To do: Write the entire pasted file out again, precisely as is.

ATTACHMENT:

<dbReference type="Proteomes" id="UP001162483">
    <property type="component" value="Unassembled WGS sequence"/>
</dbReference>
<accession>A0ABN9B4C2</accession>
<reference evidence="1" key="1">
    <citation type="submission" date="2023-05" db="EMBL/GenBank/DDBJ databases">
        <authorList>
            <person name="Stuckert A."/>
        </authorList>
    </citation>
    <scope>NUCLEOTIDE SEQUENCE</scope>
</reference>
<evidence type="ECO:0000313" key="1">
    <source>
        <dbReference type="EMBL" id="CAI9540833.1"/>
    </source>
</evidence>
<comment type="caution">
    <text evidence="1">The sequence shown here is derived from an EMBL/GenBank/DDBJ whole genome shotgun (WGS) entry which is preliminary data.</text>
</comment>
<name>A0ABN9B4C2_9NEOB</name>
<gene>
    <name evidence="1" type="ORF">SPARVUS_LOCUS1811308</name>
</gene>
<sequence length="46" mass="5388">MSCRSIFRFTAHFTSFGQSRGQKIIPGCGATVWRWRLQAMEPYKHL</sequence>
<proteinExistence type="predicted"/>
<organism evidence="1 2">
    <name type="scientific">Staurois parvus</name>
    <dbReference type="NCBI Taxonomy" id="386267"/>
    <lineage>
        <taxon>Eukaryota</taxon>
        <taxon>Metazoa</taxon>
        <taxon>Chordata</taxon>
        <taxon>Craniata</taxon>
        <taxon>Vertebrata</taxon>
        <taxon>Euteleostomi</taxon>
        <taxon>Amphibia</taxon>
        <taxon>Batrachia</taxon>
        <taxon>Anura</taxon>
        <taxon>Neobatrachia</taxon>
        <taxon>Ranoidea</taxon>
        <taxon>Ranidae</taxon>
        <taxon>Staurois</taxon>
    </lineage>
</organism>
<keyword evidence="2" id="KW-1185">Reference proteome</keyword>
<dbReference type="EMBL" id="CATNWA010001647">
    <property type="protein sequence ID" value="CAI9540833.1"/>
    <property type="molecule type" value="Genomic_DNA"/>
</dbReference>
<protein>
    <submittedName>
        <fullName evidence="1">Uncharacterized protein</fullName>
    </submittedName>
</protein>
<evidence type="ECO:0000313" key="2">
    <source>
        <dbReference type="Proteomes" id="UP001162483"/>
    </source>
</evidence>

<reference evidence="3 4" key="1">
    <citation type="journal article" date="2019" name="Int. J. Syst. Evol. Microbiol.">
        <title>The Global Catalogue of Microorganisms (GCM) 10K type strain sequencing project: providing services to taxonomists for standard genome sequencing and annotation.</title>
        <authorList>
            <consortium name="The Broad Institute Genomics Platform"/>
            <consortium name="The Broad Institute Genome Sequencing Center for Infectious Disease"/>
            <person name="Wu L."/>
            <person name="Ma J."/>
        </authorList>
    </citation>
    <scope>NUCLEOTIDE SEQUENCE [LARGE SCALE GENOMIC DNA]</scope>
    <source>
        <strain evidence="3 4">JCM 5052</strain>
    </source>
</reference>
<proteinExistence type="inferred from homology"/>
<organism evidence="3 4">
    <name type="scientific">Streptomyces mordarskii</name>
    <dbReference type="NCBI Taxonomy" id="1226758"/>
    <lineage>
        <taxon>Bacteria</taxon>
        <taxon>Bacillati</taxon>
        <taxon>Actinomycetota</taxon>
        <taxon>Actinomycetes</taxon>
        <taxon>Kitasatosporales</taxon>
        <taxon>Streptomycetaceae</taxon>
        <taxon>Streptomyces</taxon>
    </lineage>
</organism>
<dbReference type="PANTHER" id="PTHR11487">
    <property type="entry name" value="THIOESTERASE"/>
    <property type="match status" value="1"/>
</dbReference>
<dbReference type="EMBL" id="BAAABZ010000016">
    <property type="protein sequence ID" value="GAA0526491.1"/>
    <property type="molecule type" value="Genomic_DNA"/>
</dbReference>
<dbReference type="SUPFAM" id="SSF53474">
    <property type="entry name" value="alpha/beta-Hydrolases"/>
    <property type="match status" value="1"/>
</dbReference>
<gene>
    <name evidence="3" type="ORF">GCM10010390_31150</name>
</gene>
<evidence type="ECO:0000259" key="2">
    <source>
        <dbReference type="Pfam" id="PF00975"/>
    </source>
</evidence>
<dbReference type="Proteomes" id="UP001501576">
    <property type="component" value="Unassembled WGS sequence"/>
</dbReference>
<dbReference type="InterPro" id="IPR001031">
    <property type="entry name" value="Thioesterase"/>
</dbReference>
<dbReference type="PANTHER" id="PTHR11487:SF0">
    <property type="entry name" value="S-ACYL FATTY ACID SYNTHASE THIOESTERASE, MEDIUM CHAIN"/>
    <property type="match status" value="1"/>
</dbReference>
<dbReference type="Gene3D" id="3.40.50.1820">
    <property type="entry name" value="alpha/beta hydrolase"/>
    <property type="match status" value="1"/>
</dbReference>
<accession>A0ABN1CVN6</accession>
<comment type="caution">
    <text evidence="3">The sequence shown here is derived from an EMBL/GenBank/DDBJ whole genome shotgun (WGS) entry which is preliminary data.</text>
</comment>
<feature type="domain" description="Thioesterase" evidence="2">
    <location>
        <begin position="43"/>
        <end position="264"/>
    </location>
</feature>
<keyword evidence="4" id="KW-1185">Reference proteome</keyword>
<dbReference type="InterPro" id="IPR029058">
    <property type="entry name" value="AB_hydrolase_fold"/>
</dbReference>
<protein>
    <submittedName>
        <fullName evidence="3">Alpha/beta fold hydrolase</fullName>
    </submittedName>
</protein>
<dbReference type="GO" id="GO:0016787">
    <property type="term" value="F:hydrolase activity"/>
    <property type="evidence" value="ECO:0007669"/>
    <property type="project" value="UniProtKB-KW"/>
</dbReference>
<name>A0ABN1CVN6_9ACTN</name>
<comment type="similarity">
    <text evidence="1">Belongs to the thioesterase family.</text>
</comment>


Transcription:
<dbReference type="Proteomes" id="UP001162483">
    <property type="component" value="Unassembled WGS sequence"/>
</dbReference>
<accession>A0ABN9B4C2</accession>
<reference evidence="1" key="1">
    <citation type="submission" date="2023-05" db="EMBL/GenBank/DDBJ databases">
        <authorList>
            <person name="Stuckert A."/>
        </authorList>
    </citation>
    <scope>NUCLEOTIDE SEQUENCE</scope>
</reference>
<evidence type="ECO:0000313" key="1">
    <source>
        <dbReference type="EMBL" id="CAI9540833.1"/>
    </source>
</evidence>
<comment type="caution">
    <text evidence="1">The sequence shown here is derived from an EMBL/GenBank/DDBJ whole genome shotgun (WGS) entry which is preliminary data.</text>
</comment>
<name>A0ABN9B4C2_9NEOB</name>
<gene>
    <name evidence="1" type="ORF">SPARVUS_LOCUS1811308</name>
</gene>
<sequence length="46" mass="5388">MSCRSIFRFTAHFTSFGQSRGQKIIPGCGATVWRWRLQAMEPYKHL</sequence>
<proteinExistence type="predicted"/>
<organism evidence="1 2">
    <name type="scientific">Staurois parvus</name>
    <dbReference type="NCBI Taxonomy" id="386267"/>
    <lineage>
        <taxon>Eukaryota</taxon>
        <taxon>Metazoa</taxon>
        <taxon>Chordata</taxon>
        <taxon>Craniata</taxon>
        <taxon>Vertebrata</taxon>
        <taxon>Euteleostomi</taxon>
        <taxon>Amphibia</taxon>
        <taxon>Batrachia</taxon>
        <taxon>Anura</taxon>
        <taxon>Neobatrachia</taxon>
        <taxon>Ranoidea</taxon>
        <taxon>Ranidae</taxon>
        <taxon>Staurois</taxon>
    </lineage>
</organism>
<keyword evidence="2" id="KW-1185">Reference proteome</keyword>
<dbReference type="EMBL" id="CATNWA010001647">
    <property type="protein sequence ID" value="CAI9540833.1"/>
    <property type="molecule type" value="Genomic_DNA"/>
</dbReference>
<protein>
    <submittedName>
        <fullName evidence="1">Uncharacterized protein</fullName>
    </submittedName>
</protein>
<evidence type="ECO:0000313" key="2">
    <source>
        <dbReference type="Proteomes" id="UP001162483"/>
    </source>
</evidence>

<reference evidence="3 4" key="1">
    <citation type="journal article" date="2019" name="Int. J. Syst. Evol. Microbiol.">
        <title>The Global Catalogue of Microorganisms (GCM) 10K type strain sequencing project: providing services to taxonomists for standard genome sequencing and annotation.</title>
        <authorList>
            <consortium name="The Broad Institute Genomics Platform"/>
            <consortium name="The Broad Institute Genome Sequencing Center for Infectious Disease"/>
            <person name="Wu L."/>
            <person name="Ma J."/>
        </authorList>
    </citation>
    <scope>NUCLEOTIDE SEQUENCE [LARGE SCALE GENOMIC DNA]</scope>
    <source>
        <strain evidence="3 4">JCM 5052</strain>
    </source>
</reference>
<proteinExistence type="inferred from homology"/>
<organism evidence="3 4">
    <name type="scientific">Streptomyces mordarskii</name>
    <dbReference type="NCBI Taxonomy" id="1226758"/>
    <lineage>
        <taxon>Bacteria</taxon>
        <taxon>Bacillati</taxon>
        <taxon>Actinomycetota</taxon>
        <taxon>Actinomycetes</taxon>
        <taxon>Kitasatosporales</taxon>
        <taxon>Streptomycetaceae</taxon>
        <taxon>Streptomyces</taxon>
    </lineage>
</organism>
<dbReference type="PANTHER" id="PTHR11487">
    <property type="entry name" value="THIOESTERASE"/>
    <property type="match status" value="1"/>
</dbReference>
<dbReference type="EMBL" id="BAAABZ010000016">
    <property type="protein sequence ID" value="GAA0526491.1"/>
    <property type="molecule type" value="Genomic_DNA"/>
</dbReference>
<dbReference type="SUPFAM" id="SSF53474">
    <property type="entry name" value="alpha/beta-Hydrolases"/>
    <property type="match status" value="1"/>
</dbReference>
<gene>
    <name evidence="3" type="ORF">GCM10010390_31150</name>
</gene>
<evidence type="ECO:0000259" key="2">
    <source>
        <dbReference type="Pfam" id="PF00975"/>
    </source>
</evidence>
<dbReference type="Proteomes" id="UP001501576">
    <property type="component" value="Unassembled WGS sequence"/>
</dbReference>
<dbReference type="InterPro" id="IPR001031">
    <property type="entry name" value="Thioesterase"/>
</dbReference>
<dbReference type="PANTHER" id="PTHR11487:SF0">
    <property type="entry name" value="S-ACYL FATTY ACID SYNTHASE THIOESTERASE, MEDIUM CHAIN"/>
    <property type="match status" value="1"/>
</dbReference>
<dbReference type="Gene3D" id="3.40.50.1820">
    <property type="entry name" value="alpha/beta hydrolase"/>
    <property type="match status" value="1"/>
</dbReference>
<accession>A0ABN1CVN6</accession>
<comment type="caution">
    <text evidence="3">The sequence shown here is derived from an EMBL/GenBank/DDBJ whole genome shotgun (WGS) entry which is preliminary data.</text>
</comment>
<feature type="domain" description="Thioesterase" evidence="2">
    <location>
        <begin position="43"/>
        <end position="264"/>
    </location>
</feature>
<keyword evidence="4" id="KW-1185">Reference proteome</keyword>
<dbReference type="InterPro" id="IPR029058">
    <property type="entry name" value="AB_hydrolase_fold"/>
</dbReference>
<protein>
    <submittedName>
        <fullName evidence="3">Alpha/beta fold hydrolase</fullName>
    </submittedName>
</protein>
<dbReference type="GO" id="GO:0016787">
    <property type="term" value="F:hydrolase activity"/>
    <property type="evidence" value="ECO:0007669"/>
    <property type="project" value="UniProtKB-KW"/>
</dbReference>
<name>A0ABN1CVN6_9ACTN</name>
<comment type="similarity">
    <text evidence="1">Belongs to the thioesterase family.</text>
</comment>